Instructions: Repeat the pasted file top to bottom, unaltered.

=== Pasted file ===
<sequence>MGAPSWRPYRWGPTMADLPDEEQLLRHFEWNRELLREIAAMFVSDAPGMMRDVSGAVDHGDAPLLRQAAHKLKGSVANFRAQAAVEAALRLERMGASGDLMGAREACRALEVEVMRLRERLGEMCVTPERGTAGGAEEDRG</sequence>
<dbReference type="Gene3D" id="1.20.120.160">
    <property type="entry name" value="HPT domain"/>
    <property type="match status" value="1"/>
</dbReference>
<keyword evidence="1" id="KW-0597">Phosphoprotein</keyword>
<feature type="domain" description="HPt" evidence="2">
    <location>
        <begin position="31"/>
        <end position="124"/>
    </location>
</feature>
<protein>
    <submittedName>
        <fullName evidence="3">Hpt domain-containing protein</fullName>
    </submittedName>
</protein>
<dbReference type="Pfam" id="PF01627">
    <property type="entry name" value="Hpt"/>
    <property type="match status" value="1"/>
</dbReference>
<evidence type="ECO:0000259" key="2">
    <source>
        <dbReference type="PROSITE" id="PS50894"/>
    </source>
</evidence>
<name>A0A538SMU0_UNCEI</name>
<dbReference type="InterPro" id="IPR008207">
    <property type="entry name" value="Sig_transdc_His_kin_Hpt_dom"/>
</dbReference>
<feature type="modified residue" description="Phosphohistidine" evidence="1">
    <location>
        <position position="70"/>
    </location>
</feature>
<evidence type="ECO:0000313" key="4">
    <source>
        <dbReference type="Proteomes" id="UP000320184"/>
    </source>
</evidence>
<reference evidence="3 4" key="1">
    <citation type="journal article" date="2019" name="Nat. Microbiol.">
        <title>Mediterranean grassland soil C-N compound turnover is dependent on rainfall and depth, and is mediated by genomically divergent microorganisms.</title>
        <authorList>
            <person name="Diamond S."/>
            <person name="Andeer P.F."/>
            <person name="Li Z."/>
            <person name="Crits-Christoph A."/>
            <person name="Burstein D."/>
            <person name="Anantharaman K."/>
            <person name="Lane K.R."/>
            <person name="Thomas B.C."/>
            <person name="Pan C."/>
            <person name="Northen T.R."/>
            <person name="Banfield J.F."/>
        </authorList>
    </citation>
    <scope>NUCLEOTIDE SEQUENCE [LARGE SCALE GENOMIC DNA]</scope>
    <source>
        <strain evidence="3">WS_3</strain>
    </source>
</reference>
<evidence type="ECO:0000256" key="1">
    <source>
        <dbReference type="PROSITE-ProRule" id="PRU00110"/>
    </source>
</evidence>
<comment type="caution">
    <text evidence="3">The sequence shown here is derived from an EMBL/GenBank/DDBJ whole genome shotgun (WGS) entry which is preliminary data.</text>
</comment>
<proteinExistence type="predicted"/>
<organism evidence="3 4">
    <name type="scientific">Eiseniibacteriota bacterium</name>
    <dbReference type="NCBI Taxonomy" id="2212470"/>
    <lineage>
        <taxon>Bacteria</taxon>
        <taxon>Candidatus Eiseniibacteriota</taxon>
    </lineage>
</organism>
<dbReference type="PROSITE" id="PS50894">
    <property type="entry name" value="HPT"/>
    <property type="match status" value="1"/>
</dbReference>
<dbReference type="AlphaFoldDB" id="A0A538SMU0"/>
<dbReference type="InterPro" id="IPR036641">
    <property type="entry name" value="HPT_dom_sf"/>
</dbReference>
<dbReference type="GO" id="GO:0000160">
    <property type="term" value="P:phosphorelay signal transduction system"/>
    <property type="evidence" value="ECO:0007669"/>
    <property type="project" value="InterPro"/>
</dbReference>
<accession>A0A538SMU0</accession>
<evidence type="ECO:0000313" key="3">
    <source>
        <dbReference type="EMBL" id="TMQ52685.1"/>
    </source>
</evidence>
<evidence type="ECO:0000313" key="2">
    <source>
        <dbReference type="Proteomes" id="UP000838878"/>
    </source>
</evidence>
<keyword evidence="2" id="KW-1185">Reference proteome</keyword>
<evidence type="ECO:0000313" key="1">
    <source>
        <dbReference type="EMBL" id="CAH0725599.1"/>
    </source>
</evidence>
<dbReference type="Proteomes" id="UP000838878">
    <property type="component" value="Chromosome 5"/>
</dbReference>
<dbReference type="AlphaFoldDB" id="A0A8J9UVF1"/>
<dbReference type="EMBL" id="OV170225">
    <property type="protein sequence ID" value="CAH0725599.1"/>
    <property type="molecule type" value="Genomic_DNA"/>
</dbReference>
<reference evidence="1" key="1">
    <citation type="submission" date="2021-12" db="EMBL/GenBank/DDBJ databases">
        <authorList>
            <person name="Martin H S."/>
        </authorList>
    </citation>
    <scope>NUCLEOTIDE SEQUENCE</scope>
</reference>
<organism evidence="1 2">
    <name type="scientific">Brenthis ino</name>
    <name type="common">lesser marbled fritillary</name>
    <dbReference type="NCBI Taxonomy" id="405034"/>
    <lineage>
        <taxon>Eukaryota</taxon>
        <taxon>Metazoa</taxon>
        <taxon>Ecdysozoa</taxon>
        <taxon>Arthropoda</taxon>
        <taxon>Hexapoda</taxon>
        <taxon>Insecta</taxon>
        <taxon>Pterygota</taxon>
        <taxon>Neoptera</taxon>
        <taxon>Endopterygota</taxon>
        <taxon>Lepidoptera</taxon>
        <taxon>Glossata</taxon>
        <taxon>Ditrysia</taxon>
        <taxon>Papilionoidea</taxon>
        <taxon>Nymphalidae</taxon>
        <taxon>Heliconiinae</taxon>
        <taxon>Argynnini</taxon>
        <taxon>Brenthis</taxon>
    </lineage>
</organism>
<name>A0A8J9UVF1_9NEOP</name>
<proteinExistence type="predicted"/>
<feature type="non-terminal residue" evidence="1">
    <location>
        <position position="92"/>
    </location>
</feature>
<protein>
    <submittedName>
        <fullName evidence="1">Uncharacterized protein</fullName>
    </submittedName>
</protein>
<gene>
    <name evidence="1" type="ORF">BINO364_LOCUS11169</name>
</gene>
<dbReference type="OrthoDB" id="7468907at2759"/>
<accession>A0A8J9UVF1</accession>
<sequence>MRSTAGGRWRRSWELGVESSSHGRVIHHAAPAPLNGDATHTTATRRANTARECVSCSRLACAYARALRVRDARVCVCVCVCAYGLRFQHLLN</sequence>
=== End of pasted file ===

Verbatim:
<sequence>MGAPSWRPYRWGPTMADLPDEEQLLRHFEWNRELLREIAAMFVSDAPGMMRDVSGAVDHGDAPLLRQAAHKLKGSVANFRAQAAVEAALRLERMGASGDLMGAREACRALEVEVMRLRERLGEMCVTPERGTAGGAEEDRG</sequence>
<dbReference type="Gene3D" id="1.20.120.160">
    <property type="entry name" value="HPT domain"/>
    <property type="match status" value="1"/>
</dbReference>
<keyword evidence="1" id="KW-0597">Phosphoprotein</keyword>
<feature type="domain" description="HPt" evidence="2">
    <location>
        <begin position="31"/>
        <end position="124"/>
    </location>
</feature>
<protein>
    <submittedName>
        <fullName evidence="3">Hpt domain-containing protein</fullName>
    </submittedName>
</protein>
<dbReference type="Pfam" id="PF01627">
    <property type="entry name" value="Hpt"/>
    <property type="match status" value="1"/>
</dbReference>
<evidence type="ECO:0000259" key="2">
    <source>
        <dbReference type="PROSITE" id="PS50894"/>
    </source>
</evidence>
<name>A0A538SMU0_UNCEI</name>
<dbReference type="InterPro" id="IPR008207">
    <property type="entry name" value="Sig_transdc_His_kin_Hpt_dom"/>
</dbReference>
<feature type="modified residue" description="Phosphohistidine" evidence="1">
    <location>
        <position position="70"/>
    </location>
</feature>
<evidence type="ECO:0000313" key="4">
    <source>
        <dbReference type="Proteomes" id="UP000320184"/>
    </source>
</evidence>
<reference evidence="3 4" key="1">
    <citation type="journal article" date="2019" name="Nat. Microbiol.">
        <title>Mediterranean grassland soil C-N compound turnover is dependent on rainfall and depth, and is mediated by genomically divergent microorganisms.</title>
        <authorList>
            <person name="Diamond S."/>
            <person name="Andeer P.F."/>
            <person name="Li Z."/>
            <person name="Crits-Christoph A."/>
            <person name="Burstein D."/>
            <person name="Anantharaman K."/>
            <person name="Lane K.R."/>
            <person name="Thomas B.C."/>
            <person name="Pan C."/>
            <person name="Northen T.R."/>
            <person name="Banfield J.F."/>
        </authorList>
    </citation>
    <scope>NUCLEOTIDE SEQUENCE [LARGE SCALE GENOMIC DNA]</scope>
    <source>
        <strain evidence="3">WS_3</strain>
    </source>
</reference>
<evidence type="ECO:0000256" key="1">
    <source>
        <dbReference type="PROSITE-ProRule" id="PRU00110"/>
    </source>
</evidence>
<comment type="caution">
    <text evidence="3">The sequence shown here is derived from an EMBL/GenBank/DDBJ whole genome shotgun (WGS) entry which is preliminary data.</text>
</comment>
<proteinExistence type="predicted"/>
<organism evidence="3 4">
    <name type="scientific">Eiseniibacteriota bacterium</name>
    <dbReference type="NCBI Taxonomy" id="2212470"/>
    <lineage>
        <taxon>Bacteria</taxon>
        <taxon>Candidatus Eiseniibacteriota</taxon>
    </lineage>
</organism>
<dbReference type="PROSITE" id="PS50894">
    <property type="entry name" value="HPT"/>
    <property type="match status" value="1"/>
</dbReference>
<dbReference type="AlphaFoldDB" id="A0A538SMU0"/>
<dbReference type="InterPro" id="IPR036641">
    <property type="entry name" value="HPT_dom_sf"/>
</dbReference>
<dbReference type="GO" id="GO:0000160">
    <property type="term" value="P:phosphorelay signal transduction system"/>
    <property type="evidence" value="ECO:0007669"/>
    <property type="project" value="InterPro"/>
</dbReference>
<accession>A0A538SMU0</accession>
<evidence type="ECO:0000313" key="3">
    <source>
        <dbReference type="EMBL" id="TMQ52685.1"/>
    </source>
</evidence>
<evidence type="ECO:0000313" key="2">
    <source>
        <dbReference type="Proteomes" id="UP000838878"/>
    </source>
</evidence>
<keyword evidence="2" id="KW-1185">Reference proteome</keyword>
<evidence type="ECO:0000313" key="1">
    <source>
        <dbReference type="EMBL" id="CAH0725599.1"/>
    </source>
</evidence>
<dbReference type="Proteomes" id="UP000838878">
    <property type="component" value="Chromosome 5"/>
</dbReference>
<dbReference type="AlphaFoldDB" id="A0A8J9UVF1"/>
<dbReference type="EMBL" id="OV170225">
    <property type="protein sequence ID" value="CAH0725599.1"/>
    <property type="molecule type" value="Genomic_DNA"/>
</dbReference>
<reference evidence="1" key="1">
    <citation type="submission" date="2021-12" db="EMBL/GenBank/DDBJ databases">
        <authorList>
            <person name="Martin H S."/>
        </authorList>
    </citation>
    <scope>NUCLEOTIDE SEQUENCE</scope>
</reference>
<organism evidence="1 2">
    <name type="scientific">Brenthis ino</name>
    <name type="common">lesser marbled fritillary</name>
    <dbReference type="NCBI Taxonomy" id="405034"/>
    <lineage>
        <taxon>Eukaryota</taxon>
        <taxon>Metazoa</taxon>
        <taxon>Ecdysozoa</taxon>
        <taxon>Arthropoda</taxon>
        <taxon>Hexapoda</taxon>
        <taxon>Insecta</taxon>
        <taxon>Pterygota</taxon>
        <taxon>Neoptera</taxon>
        <taxon>Endopterygota</taxon>
        <taxon>Lepidoptera</taxon>
        <taxon>Glossata</taxon>
        <taxon>Ditrysia</taxon>
        <taxon>Papilionoidea</taxon>
        <taxon>Nymphalidae</taxon>
        <taxon>Heliconiinae</taxon>
        <taxon>Argynnini</taxon>
        <taxon>Brenthis</taxon>
    </lineage>
</organism>
<name>A0A8J9UVF1_9NEOP</name>
<proteinExistence type="predicted"/>
<feature type="non-terminal residue" evidence="1">
    <location>
        <position position="92"/>
    </location>
</feature>
<protein>
    <submittedName>
        <fullName evidence="1">Uncharacterized protein</fullName>
    </submittedName>
</protein>
<gene>
    <name evidence="1" type="ORF">BINO364_LOCUS11169</name>
</gene>
<dbReference type="OrthoDB" id="7468907at2759"/>
<accession>A0A8J9UVF1</accession>
<sequence>MRSTAGGRWRRSWELGVESSSHGRVIHHAAPAPLNGDATHTTATRRANTARECVSCSRLACAYARALRVRDARVCVCVCVCAYGLRFQHLLN</sequence>